By the end of this selection process, the platform would have built the list of all stories that fit one particular widget.

3. Placement Auction

The auctioning process can start with thousands of potential stories and establish a number of winners to fit with the few stories that one widget can display.

The auctioning process will now rely on 2 main variables:

  1. click probability or recency
  2. bid amount

Click probability score is a metric that each story gets to describe their potential ROI when delivered under similar circumstances. Such circumstances include: time of day, device type and  geo-location. Nonetheless, our systems can dynamically flag any attributes or pairings that users who previously clicked that story have in common.

For example, if a certain evergreen story (the topic is not relevant) has proved successful when delivered after 7 pm in Perth, Australia, our systems will aggressively try to replicate this pattern and give this story a high click probability between 7 and 9 pm. Similarly, if one story has proven successful when recommended on one specific page, this story will be consistently awarded a high click probability when entering auctions in that particular URL.

Such patterns are commonly identified by our platform, especially on content that triggers emotional response. Travel and shopping stories, for example, tend to have significantly higher click through rates between 7 and 9 pm. However, we don’t encourage publishers to consider hourly settings or frequency caps based on such insights - given our platform’s ability to match such insights with secondary parameters, like location or device types. 

Depending on the settings of the widget requesting the content, recency can overcome click probability. If one widget requires latest stories first, cards with the newest timestamp wins. This is a good way for the newest cards to build up CTR data for later stages when they are competing in widgets that prioritise click probability.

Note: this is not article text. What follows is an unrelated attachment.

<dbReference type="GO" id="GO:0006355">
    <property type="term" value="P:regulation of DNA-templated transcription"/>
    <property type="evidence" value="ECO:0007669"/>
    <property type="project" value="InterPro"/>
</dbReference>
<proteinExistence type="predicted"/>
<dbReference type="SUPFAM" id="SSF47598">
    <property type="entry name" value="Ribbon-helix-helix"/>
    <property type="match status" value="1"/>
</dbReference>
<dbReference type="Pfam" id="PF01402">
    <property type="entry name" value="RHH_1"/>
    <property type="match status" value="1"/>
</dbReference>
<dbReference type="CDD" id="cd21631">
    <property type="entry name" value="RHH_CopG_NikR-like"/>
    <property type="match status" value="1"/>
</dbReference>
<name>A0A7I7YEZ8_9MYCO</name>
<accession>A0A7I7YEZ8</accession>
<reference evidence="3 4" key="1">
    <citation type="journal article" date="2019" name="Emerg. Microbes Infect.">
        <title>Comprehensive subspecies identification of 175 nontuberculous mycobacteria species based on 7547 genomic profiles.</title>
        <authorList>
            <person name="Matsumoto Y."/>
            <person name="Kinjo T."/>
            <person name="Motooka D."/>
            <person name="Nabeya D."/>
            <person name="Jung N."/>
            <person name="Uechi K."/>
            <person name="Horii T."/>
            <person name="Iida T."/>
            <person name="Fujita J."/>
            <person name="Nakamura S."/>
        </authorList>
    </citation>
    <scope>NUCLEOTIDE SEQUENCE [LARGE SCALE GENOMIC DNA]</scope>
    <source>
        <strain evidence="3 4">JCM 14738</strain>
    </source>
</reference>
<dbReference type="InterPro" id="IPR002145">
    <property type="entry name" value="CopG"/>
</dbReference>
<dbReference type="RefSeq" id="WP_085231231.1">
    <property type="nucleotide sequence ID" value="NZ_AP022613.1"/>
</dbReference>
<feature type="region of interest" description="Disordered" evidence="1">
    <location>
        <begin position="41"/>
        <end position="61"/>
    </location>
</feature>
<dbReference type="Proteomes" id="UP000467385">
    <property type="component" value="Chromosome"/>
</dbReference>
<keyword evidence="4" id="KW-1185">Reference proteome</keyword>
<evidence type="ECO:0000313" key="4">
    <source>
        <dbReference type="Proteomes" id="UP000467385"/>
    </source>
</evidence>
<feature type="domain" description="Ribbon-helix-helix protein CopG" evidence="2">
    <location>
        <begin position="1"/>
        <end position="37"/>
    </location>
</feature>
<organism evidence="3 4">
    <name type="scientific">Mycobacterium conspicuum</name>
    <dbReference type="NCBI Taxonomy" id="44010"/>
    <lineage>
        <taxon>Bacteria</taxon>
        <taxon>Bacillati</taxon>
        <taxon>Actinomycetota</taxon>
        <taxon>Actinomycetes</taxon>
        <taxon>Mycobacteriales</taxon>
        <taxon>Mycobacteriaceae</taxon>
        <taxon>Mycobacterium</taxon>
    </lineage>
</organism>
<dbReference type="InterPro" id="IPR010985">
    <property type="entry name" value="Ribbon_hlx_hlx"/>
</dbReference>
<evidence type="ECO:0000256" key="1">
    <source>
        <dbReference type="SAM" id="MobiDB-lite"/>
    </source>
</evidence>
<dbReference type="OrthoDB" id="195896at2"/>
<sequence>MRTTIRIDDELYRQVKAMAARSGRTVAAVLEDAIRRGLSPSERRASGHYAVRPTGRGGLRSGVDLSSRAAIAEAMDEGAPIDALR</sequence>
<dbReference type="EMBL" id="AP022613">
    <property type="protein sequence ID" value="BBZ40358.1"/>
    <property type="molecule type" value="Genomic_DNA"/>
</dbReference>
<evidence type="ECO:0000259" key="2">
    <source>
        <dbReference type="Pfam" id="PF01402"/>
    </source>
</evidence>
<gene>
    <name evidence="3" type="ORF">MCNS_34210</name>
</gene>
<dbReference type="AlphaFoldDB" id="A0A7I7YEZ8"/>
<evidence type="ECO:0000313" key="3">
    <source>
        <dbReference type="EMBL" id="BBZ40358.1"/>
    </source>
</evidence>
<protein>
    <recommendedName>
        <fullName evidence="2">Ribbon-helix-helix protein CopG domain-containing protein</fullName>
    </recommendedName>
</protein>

Bid Amount
Most content will bid the same amount of the platform’s virtual currency - allowing the click probability and recency decide the auction winner. For example, if two stories have a $0.2 bid but different click probabilities, the highest scoring one wins the auction and deliver in page. 

However, though, publishers can define multiple bid levels and set higher bid amounts for content that would not win naturally in a given context. Higher bids are temporarily applied to Boosted cards. Read more about cards here

Bid amount stands as a differentiator between native campaigns that are competing for the ad-slots available in a widget. Most native campaigns would practice variable bidding though, placing higher or lower bids, depending on their internal prioritisation and overall accomplishments.

4. De-duplication

In this stage, the platform looks up whether any of the auction winners have been previously displayed earlier on the page or are subject to a noise-reduction policy. Noise reduction prevents cards from being recommended repetitively or shown after having been clicked by the user.  In this case, the platform instead picks the 2nd or 3rd winning cards of the auction and repeats the de-duplication process.

5. Content Delivery

The platform will deliver the assets associated with the winning cards into their respective placements and record the impression.